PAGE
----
These fairy-wrens are found in two separate populations in northern Australia. They eat insects and some seeds, foraging in leaf litter and dense foliage. Cooperative breeders, chicks from previous seasons help their parents raise new broods and defend their territories in dense vegetation near rivers. If conditions are good enough, they may raise more than one brood in a year. Though they are classified as a species of Least Concern by the IUCN, one subspecies is declining due to habitat loss and degradation, mostly caused by livestock and fires.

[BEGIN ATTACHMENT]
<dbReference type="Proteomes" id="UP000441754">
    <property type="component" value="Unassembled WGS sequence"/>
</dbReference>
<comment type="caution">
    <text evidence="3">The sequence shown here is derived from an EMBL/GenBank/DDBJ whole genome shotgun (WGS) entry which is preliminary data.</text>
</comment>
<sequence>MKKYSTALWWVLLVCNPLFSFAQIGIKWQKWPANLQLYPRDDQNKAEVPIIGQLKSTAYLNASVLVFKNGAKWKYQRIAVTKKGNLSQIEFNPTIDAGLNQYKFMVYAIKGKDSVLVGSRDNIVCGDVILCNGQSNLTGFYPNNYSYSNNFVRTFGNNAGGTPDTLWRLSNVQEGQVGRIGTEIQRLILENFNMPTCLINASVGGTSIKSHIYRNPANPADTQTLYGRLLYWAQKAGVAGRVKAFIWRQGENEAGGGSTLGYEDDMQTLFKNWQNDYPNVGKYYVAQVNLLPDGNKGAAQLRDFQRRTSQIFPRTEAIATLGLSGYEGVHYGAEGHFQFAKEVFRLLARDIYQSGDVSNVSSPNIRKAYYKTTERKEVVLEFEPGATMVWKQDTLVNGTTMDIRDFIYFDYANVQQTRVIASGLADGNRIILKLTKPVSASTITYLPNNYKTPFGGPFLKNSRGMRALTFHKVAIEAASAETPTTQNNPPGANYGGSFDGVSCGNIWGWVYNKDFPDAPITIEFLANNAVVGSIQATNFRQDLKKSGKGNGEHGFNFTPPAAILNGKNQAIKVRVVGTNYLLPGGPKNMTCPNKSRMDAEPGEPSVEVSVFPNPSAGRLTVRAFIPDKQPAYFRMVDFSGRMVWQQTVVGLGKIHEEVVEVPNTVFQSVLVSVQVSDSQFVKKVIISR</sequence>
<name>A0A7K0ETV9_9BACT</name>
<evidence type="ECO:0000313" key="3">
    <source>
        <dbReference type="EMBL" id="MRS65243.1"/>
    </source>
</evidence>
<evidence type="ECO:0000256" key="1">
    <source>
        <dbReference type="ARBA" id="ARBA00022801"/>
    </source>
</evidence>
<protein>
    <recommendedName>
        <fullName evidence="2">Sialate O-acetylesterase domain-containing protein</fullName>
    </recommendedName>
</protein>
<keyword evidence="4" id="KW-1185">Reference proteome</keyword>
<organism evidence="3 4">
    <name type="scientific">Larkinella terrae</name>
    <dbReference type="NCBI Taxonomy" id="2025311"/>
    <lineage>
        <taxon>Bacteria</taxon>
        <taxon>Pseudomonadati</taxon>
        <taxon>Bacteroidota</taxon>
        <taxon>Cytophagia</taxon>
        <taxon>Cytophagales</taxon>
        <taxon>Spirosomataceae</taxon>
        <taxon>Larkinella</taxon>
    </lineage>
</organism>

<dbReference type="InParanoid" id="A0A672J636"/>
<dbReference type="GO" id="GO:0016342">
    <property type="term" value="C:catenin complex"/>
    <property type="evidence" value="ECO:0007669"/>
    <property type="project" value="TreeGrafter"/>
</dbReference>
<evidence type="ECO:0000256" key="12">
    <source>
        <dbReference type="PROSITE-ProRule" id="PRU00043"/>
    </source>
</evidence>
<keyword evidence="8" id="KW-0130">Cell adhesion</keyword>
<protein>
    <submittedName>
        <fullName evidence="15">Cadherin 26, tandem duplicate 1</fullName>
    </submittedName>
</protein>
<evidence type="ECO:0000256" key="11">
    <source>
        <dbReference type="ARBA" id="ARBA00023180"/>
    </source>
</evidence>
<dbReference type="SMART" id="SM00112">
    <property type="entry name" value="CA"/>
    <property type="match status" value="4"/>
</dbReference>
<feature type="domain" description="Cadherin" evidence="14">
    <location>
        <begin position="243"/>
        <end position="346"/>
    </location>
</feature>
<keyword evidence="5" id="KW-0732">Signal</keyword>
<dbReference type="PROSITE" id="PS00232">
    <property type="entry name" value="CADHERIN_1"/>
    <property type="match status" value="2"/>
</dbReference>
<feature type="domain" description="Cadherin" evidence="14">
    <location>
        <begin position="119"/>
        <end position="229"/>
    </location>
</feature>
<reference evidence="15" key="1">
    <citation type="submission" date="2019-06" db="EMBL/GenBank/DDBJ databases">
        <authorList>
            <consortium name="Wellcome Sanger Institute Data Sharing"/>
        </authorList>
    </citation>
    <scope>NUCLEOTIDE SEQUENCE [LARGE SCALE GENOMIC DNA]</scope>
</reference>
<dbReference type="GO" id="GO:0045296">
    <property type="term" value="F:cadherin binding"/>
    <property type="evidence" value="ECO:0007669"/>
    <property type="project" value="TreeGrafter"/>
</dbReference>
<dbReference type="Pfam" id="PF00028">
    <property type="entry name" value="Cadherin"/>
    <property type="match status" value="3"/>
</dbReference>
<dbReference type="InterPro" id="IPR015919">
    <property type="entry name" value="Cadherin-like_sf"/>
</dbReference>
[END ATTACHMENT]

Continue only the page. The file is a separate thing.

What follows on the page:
A member of the Maluridae family, the Purple-crowned Fairy Wren is endemic to Australia. It was first discovered and recorded by surgeon J.R. Elsey on A.C. Gregory’s Northern Australian expedition of 1855. The preferred habitat of this striking little bird is in tall grasses near a river or spring.